As the heat picked up at the 2015 Games, local competitions and participating athletes ramped-up their games as well. As a sponsor of many large local competitions and events, I get to see around 60-80 people in an 8 hour period. So, injury patterns are easy to detect. Although the athletes I work on at these competitions are very equipped athletically, a few common and too frequent musculoskeletal issues arise.
During a recent competition in Houston, the two most common treated areas were; the shoulder area, especially during the overhead dominant WOD - ("there is this knot behind my shoulder blade I can never get it out," "my shoulder makes a pop sound," "my neck/upper trap hurts and it's super tight," and have a hard time doing overhead squats without hurting afterwards."). Followed by the pelvic or the SI joint - ("I hurt right on my tail bone", or, "on the right/left/both dimples, and my lower back gets real tight").
For today, let us cover the shoulder complex. I will follow-up with a case study I have done on Kerri Walsh to help simplify everything down.
I hear this question asked a lot...
"How can my neck (The Cervical Spine Complex) negatively affect my shoulder area (The Shoulder Complex)?"
I work with a demanding group of fitness patrons and recreational athletes that are prone to shoulder and neck injuries (CrossFit and Olympic Weightlifting). Loaded and unloaded overhead movements are particularly common amongst Olympic Weightlifting and CrossFit participants. The population diversity of CrossFit is quite fascinating since the majority of its members are average behind the desk office workers. In addition to the frequency of CrossFit and Olympic Weightlifting related neck and shoulder injuries, modern behaviors that negatively influence the cervical spine and shoulder complex account for the third highest injury in America. These overhead athletes lack a fine balance of shoulder mobility and stability in order to meet the functional demands of their distinct sport (1)(4)(5).
The gracious@Kim Holway(Masters 45-49) had to drop out due to a shoulder injury while warming up minutes before the WOD.
Most individuals I currently work with, demonstrate pretty good shoulder mobility but lack enough stability to overcome the physiological demands of overhead movements. According to Borsa, Laudner, and Sauers (2008), shoulder mobility in the overhead athlete has been found to be both hypermobile and hypermobile (1). The debate continues amongst researchers, "whether altered shoulder mobility is inherent or acquired through adaptive change to joint structures" (Borsa, Laudner & Sauers, 2008). Furthermore, structural damages to the glenohumeral joint capsule, ligaments, glenoid labrum, or rotator cuff musculatures might be a secondary response of shoulder hypermobility and hypomobility during repetitive overhead activities (1)(3).
Clark, Lucett, and Sutton (2014) identify the cervical spine as a particularly sensitive region of the body with extensive influence on the inferior and superior structures. Restricted Cervical spine mobility (or lack of stability) caused by dysfunctions such as Upper Crossed Syndrom, rounded shoulders, forward head carriage, or asymmetrical head shift will eventually equate to musculoskeletal abnormalities which can lead to potential pathologies of the shoulder complex (2). Moreover, dysfunction of the trapezius, levator scapulae, and serratus anterior can altered the uniform posture of the cervical spine leading to scapula thoracic dysfunction (2).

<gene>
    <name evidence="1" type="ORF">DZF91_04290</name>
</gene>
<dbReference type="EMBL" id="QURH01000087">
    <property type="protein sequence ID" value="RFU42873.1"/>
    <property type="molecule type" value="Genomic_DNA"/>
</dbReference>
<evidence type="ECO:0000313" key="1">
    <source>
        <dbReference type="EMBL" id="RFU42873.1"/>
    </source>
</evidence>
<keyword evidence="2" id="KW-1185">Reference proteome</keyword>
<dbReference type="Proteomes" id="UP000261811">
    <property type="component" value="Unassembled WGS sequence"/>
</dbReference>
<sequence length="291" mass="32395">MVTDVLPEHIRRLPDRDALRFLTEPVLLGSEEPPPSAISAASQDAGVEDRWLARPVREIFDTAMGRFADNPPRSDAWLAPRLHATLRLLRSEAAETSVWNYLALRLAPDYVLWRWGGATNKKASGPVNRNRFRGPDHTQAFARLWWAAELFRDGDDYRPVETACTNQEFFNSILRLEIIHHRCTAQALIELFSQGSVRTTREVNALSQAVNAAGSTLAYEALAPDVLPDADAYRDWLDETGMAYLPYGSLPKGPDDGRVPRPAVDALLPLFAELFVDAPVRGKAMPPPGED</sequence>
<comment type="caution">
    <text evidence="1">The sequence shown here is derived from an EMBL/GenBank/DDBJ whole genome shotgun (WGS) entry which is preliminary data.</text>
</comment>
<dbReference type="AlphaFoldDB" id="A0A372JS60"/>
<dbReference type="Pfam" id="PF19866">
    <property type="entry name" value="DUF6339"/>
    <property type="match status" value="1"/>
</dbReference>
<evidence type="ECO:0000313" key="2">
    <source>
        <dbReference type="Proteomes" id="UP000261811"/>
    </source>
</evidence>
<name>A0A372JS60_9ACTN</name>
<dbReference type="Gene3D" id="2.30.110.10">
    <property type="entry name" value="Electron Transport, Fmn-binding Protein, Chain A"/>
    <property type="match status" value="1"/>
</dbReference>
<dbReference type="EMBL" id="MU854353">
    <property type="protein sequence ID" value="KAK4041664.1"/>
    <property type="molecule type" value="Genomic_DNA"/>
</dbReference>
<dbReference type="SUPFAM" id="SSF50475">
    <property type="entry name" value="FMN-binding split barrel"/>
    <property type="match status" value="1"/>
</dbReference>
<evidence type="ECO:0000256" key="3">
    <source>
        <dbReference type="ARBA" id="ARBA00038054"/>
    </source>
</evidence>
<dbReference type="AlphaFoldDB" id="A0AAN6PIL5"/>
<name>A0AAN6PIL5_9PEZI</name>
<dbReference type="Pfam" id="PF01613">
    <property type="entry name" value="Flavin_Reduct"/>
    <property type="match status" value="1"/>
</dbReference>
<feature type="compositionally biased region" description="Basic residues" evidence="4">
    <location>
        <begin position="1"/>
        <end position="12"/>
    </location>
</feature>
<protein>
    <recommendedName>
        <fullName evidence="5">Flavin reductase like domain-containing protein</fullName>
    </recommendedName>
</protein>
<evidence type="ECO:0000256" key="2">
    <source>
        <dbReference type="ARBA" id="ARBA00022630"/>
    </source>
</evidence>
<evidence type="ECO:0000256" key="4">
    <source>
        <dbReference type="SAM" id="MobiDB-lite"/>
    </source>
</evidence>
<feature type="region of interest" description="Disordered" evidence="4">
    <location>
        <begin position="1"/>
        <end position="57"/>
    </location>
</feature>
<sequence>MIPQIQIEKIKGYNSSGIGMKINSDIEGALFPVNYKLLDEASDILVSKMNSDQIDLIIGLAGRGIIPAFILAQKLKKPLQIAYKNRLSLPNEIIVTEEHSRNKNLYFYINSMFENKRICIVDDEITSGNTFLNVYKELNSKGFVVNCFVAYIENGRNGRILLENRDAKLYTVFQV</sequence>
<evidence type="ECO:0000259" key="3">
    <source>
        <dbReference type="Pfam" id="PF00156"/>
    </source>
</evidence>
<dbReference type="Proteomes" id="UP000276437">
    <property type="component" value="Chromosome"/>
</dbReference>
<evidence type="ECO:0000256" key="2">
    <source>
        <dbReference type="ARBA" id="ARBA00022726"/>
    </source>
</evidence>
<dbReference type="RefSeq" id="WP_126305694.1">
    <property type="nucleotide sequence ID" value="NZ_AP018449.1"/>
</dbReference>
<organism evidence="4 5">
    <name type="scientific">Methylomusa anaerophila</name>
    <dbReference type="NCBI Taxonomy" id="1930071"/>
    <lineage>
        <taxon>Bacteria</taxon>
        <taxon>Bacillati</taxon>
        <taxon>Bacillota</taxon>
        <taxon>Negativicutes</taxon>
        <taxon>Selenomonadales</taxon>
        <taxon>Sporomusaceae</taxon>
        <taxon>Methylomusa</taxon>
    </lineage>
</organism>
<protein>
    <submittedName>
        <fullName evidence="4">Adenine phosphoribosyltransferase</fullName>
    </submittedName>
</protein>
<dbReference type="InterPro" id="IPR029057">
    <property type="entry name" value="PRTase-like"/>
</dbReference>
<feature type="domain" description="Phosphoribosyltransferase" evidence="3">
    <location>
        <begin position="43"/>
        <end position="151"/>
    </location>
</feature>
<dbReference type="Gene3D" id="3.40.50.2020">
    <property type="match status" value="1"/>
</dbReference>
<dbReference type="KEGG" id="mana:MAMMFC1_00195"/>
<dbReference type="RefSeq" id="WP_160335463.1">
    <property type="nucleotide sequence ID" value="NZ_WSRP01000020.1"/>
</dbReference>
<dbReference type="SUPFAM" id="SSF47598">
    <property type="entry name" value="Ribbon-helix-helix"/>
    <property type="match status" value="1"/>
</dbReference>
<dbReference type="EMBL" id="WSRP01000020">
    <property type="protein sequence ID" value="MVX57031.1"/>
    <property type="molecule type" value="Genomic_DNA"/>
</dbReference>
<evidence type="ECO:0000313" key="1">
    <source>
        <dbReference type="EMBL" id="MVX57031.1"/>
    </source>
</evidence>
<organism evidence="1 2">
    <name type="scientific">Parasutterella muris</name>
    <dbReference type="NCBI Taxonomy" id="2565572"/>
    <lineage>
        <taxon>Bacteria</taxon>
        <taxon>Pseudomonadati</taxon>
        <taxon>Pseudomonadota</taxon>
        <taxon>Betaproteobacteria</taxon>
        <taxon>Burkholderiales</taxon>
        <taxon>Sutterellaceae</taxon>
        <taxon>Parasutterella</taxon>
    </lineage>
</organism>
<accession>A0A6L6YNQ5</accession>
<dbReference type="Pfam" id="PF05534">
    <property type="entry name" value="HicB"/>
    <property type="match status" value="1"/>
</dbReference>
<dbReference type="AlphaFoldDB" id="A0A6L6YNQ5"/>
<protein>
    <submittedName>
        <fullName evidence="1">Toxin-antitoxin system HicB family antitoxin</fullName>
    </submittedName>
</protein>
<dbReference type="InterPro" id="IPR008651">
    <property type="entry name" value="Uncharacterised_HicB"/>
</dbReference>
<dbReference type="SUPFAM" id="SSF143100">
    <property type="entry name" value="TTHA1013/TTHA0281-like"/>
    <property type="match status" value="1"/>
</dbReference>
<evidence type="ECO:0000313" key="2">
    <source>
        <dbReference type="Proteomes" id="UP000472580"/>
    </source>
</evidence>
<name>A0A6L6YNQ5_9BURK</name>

The musculatures of the Cervical Spine and the Shoulder Complex share similar cross-sectional responsibilities and might be recruited simultaneously for particular movements. The battle between the overactive and underactive muscle of the cervical spine might contribute to shoulder injuries or vise virsa.
Sometimes, only treating the shoulder by itself may not as effective as we once thought. You will be surprised to see the magnitude of results when we look at the whole picture. By improving the neck, the shoulder will become stronger. Unfortunately, I most people really don't take the time or the patience to take care of a potential shoulder injury.
On February 13th, 2015, @Leia Mendozawrote a pretty cool article about Kyle Kasperbauer published by @CrossFit (CLICK HERE). Evidently, Kasperbauer injured himself while training for the 2015 Games, doing a double 53-lbs Russian kettlebell swings. Reportedly, his shoulder popped out and jammed back into place. He finished the workout, thinking it's only a strain, and surely it'll heal on its own. The 6 X CrossFit Games athlete and the 3 X regional champion had experienced a torn labrum and a partial (75%) rotator cuff tear. He received proper methods of rehabilitation, now stronger than ever, watch this man kill it at the 2016 Games.
So take it from one of the guys we all want to be like...
“If something is not right, fix it, don’t wait around and hope it will get better. An injury doesn’t mean your career is over. It just means you may be out for a bit.” -Kyle Kasperbauer
1. Borsa PA1, Laudner KG, Sauers EL. (2008) Mobility and stability adaptations in the shoulder of the overhead athlete: a theoretical and evidence-based perspective. Sports Med. 38(1):17-36.
2. Clark, M., Lucett, S & Sutton, B. (2014). NASM Essentials of Corrective exercise training. Jones & Bartlett Learning, Burlington, MA. p.102-103
3. Joshi, M., Thigpen, CA., Bunn, K., Karas, SP., Padua, DA. (2011). Shoulder External Rotation Fatigue and Scapular Muscle Activation and Kinematics in Overhead Athletes. Journal of Athletic Training: 46(4):349–357. www.nata.org/jat.
4. Leia Mendoza. (2015). SHOULDER INJURY SIDELINES KASPERBAUER. Published by CrossFit Inc. http://games.crossfit.com/article/shoulder-injury-sidelines-kasperbauer